Ericsson network chief Fredrik Jejdling (pictured) backed the vendor for a major role in the open RAN ecosystem, but noted it had to seize the initiative by being first to market with kit supporting new specifications as soon as it can match the performance of existing systems.

During an investor event held online, Jejdling said the company fundamentally believed in open ecosystems and already had a “prominent and impactful role” in the O-RAN Alliance in addition to its work with the 3GPP.

He noted the open RAN was one of the vendor’s R&D priorities but cautioned “we need to put a realistic view on as, how and when it will be introduced into the networks to deliver performance and cost benefits”.

“It is fair to say when we look at our technology development we see off-the-shelf hardware will not [currently] be able to achieve the same cost benefit as our current integrated solution,” Jejdling noted, though conceded this was likely to change over time.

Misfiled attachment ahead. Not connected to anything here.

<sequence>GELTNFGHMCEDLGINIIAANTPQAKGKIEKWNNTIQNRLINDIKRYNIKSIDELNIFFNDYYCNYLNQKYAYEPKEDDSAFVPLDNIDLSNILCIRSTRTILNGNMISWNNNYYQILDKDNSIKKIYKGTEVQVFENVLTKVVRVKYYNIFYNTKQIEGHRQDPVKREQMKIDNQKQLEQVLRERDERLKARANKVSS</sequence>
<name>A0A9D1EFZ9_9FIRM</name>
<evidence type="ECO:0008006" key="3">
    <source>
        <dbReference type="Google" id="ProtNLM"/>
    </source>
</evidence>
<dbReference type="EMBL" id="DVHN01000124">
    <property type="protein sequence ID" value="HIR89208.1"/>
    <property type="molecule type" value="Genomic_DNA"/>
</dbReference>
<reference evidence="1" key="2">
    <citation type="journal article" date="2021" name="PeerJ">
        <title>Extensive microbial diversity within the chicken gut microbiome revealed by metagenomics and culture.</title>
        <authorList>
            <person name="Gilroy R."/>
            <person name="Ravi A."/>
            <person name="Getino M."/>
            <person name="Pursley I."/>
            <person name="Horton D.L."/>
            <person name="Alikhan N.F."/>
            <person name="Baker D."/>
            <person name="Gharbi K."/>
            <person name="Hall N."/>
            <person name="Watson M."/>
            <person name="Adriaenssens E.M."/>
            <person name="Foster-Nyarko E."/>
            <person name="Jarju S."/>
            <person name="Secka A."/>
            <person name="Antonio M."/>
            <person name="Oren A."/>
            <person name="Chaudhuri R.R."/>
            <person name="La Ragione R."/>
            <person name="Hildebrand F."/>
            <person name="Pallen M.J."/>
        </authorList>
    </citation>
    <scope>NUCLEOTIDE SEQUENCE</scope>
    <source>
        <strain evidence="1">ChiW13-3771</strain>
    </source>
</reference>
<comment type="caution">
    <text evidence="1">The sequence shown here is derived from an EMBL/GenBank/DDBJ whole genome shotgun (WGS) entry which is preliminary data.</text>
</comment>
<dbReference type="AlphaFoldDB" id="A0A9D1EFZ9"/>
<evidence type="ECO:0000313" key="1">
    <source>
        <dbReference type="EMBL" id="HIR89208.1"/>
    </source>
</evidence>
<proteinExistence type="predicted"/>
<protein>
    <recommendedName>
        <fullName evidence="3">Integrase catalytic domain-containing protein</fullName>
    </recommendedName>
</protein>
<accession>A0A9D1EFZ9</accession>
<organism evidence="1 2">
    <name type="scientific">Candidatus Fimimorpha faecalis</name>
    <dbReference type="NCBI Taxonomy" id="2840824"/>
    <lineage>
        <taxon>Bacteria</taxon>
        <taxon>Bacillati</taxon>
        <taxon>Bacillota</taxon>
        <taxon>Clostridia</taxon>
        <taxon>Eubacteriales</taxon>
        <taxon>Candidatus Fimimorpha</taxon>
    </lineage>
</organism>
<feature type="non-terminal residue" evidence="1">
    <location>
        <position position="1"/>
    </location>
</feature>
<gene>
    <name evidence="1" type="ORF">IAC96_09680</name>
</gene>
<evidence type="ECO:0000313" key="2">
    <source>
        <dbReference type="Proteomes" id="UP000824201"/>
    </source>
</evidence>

“Open RAN specifications will improve and at the point of time when open RAN specified radios, basebands and configurations have the cost and performance benefits to the level of the integrated solutions we provide today, we need to be the first player providing those in parallel to our current portfolio.”

Though pointing to work on various industry groups, he wrote-off any prospect of Ericsson joining Nokia in the US-focused policy group the Open RAN Policy Coalition.

“We believe these types of forums should not define the types of technology [used], that should be the industry in-line with policy recommendations. Whether that’s virtualised RAN, whether that’s cloud-based RAN, whether that’s open RAN [or an] integrated solution. The industry should evaluate based on the technology.”

5G progress
During the session, Jejdling and Ericsson head of business area Digital Services Jan Karlsson also talked-up the company’s 5G progress within both divisions and dismissed the prospect of any large impacts from Covid-19 (coronavirus) lockdowns.

Jedjling noted confinement measures were easing in many of its European markets and several areas now had no restrictions in place.

The comments came days after the company wrote down the value of assets related to its China business in its network division, though Jejdling noted the company stood by its financial forecasts for the year.